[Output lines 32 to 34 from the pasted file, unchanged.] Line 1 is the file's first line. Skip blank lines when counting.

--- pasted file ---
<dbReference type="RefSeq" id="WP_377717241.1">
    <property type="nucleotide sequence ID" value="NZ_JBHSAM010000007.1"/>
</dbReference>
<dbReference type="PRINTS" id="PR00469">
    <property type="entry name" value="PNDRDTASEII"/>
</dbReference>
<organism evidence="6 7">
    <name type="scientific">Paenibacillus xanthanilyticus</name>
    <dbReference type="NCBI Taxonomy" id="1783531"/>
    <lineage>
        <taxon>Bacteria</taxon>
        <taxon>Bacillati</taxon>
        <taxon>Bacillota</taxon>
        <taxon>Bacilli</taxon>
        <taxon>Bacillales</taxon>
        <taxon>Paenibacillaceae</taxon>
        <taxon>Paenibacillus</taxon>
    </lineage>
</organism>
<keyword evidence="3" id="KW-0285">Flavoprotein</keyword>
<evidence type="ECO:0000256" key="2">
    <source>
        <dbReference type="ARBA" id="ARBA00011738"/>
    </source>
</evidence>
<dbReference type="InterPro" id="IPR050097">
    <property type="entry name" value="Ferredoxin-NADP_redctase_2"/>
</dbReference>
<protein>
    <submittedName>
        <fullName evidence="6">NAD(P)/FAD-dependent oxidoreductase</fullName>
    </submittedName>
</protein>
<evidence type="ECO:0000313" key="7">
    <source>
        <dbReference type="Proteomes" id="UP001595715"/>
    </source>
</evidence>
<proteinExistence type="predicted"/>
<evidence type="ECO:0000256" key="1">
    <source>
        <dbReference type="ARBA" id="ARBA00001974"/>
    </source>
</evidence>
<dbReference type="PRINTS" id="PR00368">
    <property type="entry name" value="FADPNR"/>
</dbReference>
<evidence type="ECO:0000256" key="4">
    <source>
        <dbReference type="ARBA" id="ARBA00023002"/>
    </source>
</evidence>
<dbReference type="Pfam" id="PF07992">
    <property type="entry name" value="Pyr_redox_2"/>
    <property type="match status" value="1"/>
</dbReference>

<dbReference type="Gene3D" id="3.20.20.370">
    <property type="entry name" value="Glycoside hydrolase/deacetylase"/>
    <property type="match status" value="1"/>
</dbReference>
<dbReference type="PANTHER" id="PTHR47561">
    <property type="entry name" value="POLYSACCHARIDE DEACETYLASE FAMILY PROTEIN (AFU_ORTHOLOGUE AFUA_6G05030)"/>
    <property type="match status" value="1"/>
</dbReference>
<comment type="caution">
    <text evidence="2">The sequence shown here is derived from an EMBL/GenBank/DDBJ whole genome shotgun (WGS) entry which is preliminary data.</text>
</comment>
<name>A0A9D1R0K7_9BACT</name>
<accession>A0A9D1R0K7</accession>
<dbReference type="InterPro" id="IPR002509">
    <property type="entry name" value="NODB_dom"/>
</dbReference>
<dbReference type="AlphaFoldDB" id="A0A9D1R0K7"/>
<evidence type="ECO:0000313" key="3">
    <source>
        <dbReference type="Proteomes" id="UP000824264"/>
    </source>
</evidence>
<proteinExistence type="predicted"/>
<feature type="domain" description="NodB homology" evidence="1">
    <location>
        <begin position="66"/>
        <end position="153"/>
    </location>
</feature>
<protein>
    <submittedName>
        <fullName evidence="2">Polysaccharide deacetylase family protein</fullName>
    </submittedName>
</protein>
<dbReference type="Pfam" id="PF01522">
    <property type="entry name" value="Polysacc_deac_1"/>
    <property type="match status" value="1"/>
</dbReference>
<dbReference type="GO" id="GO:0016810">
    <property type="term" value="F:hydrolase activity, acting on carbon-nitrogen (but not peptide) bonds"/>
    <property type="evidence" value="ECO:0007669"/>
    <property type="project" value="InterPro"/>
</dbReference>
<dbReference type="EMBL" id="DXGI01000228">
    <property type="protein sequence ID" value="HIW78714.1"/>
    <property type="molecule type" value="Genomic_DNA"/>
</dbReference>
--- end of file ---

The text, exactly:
    </submittedName>
</protein>
<evidence type="ECO:0000313" key="7">